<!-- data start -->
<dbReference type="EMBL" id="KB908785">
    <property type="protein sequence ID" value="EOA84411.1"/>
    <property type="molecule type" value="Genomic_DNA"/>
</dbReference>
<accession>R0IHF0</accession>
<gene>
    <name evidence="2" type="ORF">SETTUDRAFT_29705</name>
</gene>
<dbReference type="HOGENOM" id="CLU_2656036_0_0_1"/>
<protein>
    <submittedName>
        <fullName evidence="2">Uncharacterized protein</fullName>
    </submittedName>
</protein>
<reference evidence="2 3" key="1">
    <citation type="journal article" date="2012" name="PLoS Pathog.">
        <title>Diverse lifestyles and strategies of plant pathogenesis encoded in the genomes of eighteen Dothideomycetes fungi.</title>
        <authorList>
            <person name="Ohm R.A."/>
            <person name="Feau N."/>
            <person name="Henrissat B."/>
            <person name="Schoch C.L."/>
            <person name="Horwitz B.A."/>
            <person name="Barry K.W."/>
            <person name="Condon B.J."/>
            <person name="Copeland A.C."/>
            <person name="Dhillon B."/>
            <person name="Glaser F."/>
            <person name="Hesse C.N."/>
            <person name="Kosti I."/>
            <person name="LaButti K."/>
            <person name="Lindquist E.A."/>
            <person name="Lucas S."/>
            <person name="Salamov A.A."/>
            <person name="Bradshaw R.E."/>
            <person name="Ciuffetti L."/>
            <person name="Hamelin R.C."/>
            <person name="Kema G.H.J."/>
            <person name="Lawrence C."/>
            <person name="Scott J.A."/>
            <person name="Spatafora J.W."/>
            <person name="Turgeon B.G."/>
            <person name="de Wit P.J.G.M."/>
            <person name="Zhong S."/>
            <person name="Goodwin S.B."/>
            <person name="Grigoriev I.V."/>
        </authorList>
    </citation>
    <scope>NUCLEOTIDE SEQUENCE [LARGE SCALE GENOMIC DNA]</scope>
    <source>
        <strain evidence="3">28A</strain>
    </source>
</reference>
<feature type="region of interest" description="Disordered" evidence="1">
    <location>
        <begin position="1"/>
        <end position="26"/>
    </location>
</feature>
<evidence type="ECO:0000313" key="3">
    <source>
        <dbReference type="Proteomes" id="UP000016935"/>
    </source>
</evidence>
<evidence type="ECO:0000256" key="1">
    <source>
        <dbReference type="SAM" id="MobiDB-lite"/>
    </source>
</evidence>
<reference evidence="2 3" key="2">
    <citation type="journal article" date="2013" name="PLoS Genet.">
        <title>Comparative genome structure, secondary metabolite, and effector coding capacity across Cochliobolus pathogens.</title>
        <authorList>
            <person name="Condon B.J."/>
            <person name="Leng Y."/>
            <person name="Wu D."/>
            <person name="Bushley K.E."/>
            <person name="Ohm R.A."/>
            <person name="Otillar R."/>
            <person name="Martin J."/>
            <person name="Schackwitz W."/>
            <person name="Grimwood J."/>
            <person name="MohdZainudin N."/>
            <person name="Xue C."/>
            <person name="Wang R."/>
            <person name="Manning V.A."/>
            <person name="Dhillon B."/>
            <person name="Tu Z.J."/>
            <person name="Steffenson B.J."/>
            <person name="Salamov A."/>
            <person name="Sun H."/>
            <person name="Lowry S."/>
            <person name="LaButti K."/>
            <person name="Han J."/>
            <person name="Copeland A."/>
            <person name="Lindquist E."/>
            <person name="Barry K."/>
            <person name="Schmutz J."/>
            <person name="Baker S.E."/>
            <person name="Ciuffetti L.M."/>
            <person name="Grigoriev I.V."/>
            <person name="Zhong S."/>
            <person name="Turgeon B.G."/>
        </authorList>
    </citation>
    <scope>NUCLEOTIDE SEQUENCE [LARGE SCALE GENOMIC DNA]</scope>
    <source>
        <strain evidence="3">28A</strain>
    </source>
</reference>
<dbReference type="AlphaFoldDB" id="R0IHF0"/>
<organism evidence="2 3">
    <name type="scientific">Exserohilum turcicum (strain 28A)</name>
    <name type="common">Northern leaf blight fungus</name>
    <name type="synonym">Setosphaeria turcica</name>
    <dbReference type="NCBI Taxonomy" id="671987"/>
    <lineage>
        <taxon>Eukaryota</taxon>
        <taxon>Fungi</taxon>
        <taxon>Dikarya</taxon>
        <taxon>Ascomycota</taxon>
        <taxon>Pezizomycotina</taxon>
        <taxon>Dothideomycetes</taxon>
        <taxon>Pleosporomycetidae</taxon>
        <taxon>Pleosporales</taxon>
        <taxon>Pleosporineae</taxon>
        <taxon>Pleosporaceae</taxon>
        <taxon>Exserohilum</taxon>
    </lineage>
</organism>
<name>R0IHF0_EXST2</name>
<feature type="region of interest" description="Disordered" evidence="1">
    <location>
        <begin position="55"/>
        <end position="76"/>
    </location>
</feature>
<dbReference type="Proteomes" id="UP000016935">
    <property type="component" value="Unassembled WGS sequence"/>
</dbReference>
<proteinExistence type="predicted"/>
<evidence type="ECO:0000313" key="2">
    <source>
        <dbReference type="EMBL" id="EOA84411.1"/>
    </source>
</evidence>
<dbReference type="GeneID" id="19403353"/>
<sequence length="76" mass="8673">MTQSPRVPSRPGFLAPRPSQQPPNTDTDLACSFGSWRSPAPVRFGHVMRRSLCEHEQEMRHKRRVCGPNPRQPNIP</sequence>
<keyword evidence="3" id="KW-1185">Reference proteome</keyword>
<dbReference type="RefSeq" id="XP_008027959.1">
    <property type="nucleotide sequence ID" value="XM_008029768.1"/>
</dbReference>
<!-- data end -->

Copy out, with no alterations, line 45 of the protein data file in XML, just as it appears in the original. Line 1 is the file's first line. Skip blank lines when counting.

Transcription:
            <person name="Goodwin S.B."/>